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Tackling single use plastics: the advent of many legal measures which will affect you

Yesterday’s announcement that subject to certain exceptions plastic straws, plastic stemmed cotton buds and plastic beverage stirrers in England will be prohibited from supply as of April 2020 has gained much media attention in the UK. However, this is but a fraction of wider measures in the UK, the EU and globally to deal with environment impacts arising from and the management of single use plastics (“SuP”). More encompassing measures were progressed this week with a proposed EU Directive receiving approval from the EU Council (the “SuP Directive”). These laws should not be viewed in isolation and affect many parts of the supply chain and different sectors. Together with wider changes in extended producer responsibility, waste requirements and global limitations on the transportation of plastic waste understanding how they all link together and future changes will be crucial to avoiding adverse business impacts and identifying the opportunities for alternative solutions the measures create. All businesses in food and drink (particularly fast food), hospitality, consumer products including personal care and waste sectors together with the investment community should consider what action is necessary.

The prohibition on supply of plastic straws and plastic stemmed cotton buds will be subject to exceptions relating to accessibility and technical usage. Plastic straws will still be available on demand in bars and restaurants as the prohibition is on the active offering of plastic straws by such establishments. Many bars and restaurants either have already or will be considering their use of SuP items in advance of the introduction of the measure. Further information is available here.

Separately, the SuP Directive introduces an array of different measures designed to combat the impact of particular (not all single use plastic) products on the environment especially the aquatic environment and to promote the transition to a circular economy. The measures range from a full moratorium on the placing on the market of certain SuP products for which environmentally sustainable alternatives already exist, to mandatory collection and recycling targets in respect of other plastic products that are not immediately replaceable. Underpinning the Directive is the principle of product differentiation, with different rules applying to specific products. The SuP Directive will enter into force twenty days after its official publication following which Member States have staged periods depending on the measure to transpose it into national law. Definitions have been introduced for “plastic”, “single use plastic product”, “oxo-degradable plastic” and “fishing gear” which are crucial in considering the applicability of the provisions.

There are:

  • Prohibitions: the supply for distribution, consumption or use on the market in the course of a commercial activity of single-use plastic cotton bud sticks, cutlery (forks, knives, spoons, chopsticks), plates, straws, beverage stirrers and balloon sticks, cups and beverage containers made of expandable polystyrene, food containers made of expandable polystyrene provided that the food contained in them is intended for immediate consumption and does not require further preparation such as cooking or heating. All products made of oxo-degradable plastic will be banned.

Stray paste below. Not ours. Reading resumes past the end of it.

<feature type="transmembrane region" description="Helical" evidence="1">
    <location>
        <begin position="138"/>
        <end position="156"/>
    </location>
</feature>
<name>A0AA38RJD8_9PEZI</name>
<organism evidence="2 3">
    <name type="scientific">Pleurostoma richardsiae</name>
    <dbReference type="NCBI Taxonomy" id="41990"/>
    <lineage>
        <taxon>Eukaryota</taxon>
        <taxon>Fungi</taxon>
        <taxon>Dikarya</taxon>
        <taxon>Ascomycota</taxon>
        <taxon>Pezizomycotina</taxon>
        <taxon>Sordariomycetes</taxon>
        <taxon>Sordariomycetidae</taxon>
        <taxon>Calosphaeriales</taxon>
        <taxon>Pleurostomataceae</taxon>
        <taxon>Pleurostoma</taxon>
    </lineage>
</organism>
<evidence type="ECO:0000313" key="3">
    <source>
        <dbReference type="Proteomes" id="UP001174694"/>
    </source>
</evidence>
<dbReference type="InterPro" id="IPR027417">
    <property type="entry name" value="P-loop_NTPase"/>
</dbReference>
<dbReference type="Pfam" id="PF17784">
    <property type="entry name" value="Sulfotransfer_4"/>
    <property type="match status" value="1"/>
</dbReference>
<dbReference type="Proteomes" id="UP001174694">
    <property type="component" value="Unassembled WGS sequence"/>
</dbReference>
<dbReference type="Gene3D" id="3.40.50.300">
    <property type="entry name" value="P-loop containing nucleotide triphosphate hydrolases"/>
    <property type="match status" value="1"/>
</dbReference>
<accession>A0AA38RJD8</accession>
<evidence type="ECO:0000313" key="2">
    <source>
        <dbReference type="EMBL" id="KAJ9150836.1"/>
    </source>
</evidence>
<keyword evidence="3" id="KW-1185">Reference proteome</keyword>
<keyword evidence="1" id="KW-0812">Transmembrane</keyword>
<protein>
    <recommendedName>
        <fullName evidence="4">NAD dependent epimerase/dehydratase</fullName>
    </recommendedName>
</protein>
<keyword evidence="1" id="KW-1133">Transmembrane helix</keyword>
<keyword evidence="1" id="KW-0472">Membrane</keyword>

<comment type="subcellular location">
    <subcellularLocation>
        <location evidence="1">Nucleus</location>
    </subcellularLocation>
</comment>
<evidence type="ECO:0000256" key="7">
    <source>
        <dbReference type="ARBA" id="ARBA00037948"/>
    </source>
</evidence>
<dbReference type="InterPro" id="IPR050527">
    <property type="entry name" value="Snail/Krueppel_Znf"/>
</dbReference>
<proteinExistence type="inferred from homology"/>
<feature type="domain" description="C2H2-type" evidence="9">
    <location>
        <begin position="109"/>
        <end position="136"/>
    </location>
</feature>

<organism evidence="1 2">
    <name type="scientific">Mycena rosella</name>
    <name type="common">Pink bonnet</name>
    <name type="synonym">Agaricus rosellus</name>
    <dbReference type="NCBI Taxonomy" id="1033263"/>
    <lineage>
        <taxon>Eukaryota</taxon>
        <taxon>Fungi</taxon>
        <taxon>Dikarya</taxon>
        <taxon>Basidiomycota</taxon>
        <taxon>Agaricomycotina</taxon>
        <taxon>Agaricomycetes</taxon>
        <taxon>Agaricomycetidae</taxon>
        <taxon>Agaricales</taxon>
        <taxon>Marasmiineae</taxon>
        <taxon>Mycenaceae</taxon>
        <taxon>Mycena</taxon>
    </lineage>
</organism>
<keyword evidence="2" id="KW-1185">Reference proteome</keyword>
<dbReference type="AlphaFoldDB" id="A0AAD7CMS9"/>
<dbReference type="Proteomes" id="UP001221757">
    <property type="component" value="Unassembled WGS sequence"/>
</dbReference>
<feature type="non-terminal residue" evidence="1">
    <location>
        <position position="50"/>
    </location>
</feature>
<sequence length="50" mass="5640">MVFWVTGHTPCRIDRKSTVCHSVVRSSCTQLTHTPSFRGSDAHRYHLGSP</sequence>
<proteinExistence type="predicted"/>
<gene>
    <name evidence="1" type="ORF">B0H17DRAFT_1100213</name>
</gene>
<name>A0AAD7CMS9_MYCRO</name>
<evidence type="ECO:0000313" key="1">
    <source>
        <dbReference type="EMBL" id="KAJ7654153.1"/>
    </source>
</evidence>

• Obligations to achieve a “measurable quantitative reduction” by 2026 compared to 2022 in the consumption of certain not immediately replaceable plastic products, such as fast food and beverage containers.
  • Product design requirements: plastic caps and lids (other than those made of metal or glass) must remain attached to beverage containers during the intended period of use and plastic beverage containers must meet minimum recycled content.
  • Marking requirements: certain personal care products, wet wipes and domestic wipes, tobacco products containing filters, as well as beverage cups, must have marking explaining the appropriate waste management options, the negative environmental aspects of littering and that the product contains plastic.
  • Extended Producer Responsibility (EPR):
    • producers of: cups for beverages and plastic beverage containers up to three litres; lightweight plastic carrier bags; packets and wrappers and containers for food intended for on-the-spot (or ‘take-away’) consumption; beverage cups and containers (apart from metal/glass beverage containers with plastic caps) - By December 2024, (or January 2023 for EPR schemes established before 4 July 2018) these producers must start covering the full cost of collection, transport, treatment and clean-up of waste from these products, as well as the cost of taking measures to incentivise responsible consumer behaviour in respect of them. The costs contributions required from such producers may take the form of multiannual fixed amounts.
    • producers of wet wipes, balloons and tobacco products also cover the cost of data gathering and reporting on the marketing, collection and treatment of waste resulting from these products, as well as the cost of installing special infrastructure for the collection and treatment of waste from these products (including the setting up of appropriate waste receptacles).

Alongside these measures are other laws being adopted by various jurisdictions along all aspects of products’ lifecycle including the impact of SuP being considered in procurement decisions. The pace and breadth of change should be noted and trigger analysis of the longevity of existing models and practise.